The longest lunar eclipse of the century occurs on July 27th 2018. Cutting a path over Australia and parts of Africa, this total lunar eclipse of the moon will have a full phase lasting 1 hour and 43 minutes, turning the moon red and giving amateur and professional astronomers alike a true celestial treat. Most people of this century approach the lunar eclipse as a bit of fun science and a minor curiosity but it wasn’t always so. Many civilizations feared the lunar eclipse and stories and legends are ripe with stories about this strange and fascinating night sky event.
These ancient people feared the lunar eclipse. Incan mythology believed that a giant jaguar in the sky devoured the moon and the blood-red color of the total phase was the result of the moon being eaten. The Incas worried that the moon would not be enough to appease the appetite of the beast and it would fall to earth to continue its feast on the Incan people.
The Ancient Hindu
During the creation myths of Hinduism, there was a demon who stole a special elixir from the Gods. He was caught and punished by having his head cut off. Despite this, the demon still sought revenge and would chase the sun and moon, attempting to swallow them. He occasionally catches them, thus explaining the darkening and blood red color. However, because the demon is just a head, the moon slips right back through and the chase continues.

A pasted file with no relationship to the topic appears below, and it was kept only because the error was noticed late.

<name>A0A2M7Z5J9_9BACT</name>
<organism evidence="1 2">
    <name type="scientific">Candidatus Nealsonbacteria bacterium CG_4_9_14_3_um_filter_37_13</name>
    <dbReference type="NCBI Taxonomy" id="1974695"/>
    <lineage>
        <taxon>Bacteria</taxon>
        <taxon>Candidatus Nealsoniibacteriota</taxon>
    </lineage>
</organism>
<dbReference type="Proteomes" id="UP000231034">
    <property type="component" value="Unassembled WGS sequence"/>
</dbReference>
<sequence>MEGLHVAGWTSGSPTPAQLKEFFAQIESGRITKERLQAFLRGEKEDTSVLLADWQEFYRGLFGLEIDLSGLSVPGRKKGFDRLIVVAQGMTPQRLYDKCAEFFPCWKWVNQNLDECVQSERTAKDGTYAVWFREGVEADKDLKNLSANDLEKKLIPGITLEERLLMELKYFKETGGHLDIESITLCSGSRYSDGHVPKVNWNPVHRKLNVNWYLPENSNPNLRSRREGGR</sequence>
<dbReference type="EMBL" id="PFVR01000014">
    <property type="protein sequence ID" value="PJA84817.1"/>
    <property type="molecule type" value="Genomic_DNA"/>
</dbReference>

Christopher Columbus and Jamaica
By all accounts Christopher Columbus was not the nicest explorer in the world and one of his most famous bad deeds was conning the native people of Jamaica. Back in the early 1500s, European explorers had the ability to predict eclipses and knowing one was coming, Christopher Columbus used it to con the Jamaican native people into supplying his crew with needed supplies and food. Legend has it, when the moon turned red, the famous explorer told the Jamaicans that if they agreed to help the sailors, he would ask God to turn it back. So of course, he appeared to have God’s ear and the people fulfilled his wishes to their own detriment.
The Hupa have a dark myth about the lunar eclipse, where the moon is a diety with several wives and dozens of animal pets. The legend goes, that the moon diety does not always feed his troupe enough and every once in a while he comes under attack, until he starts feeding them again. The blood red moon is of course, the blood spilled during the assault.
Not every lunar eclipse myth has a dark side, the Tinglit people of the Pacific Southwest believed that the Sun and Moon were lovers and the total lunar eclipse was simply when they cloaked themselves to have some alone time and get their Moonglow on.
Even with today’s science and technology, eclipses still have an awe factor. To see this event at its best, find a place with no light pollution and set up on comfy lawn chairs with a great set of binoculars. No need for special glasses for the lunar eclipse, just bring your love of the stars, the moon and the earth.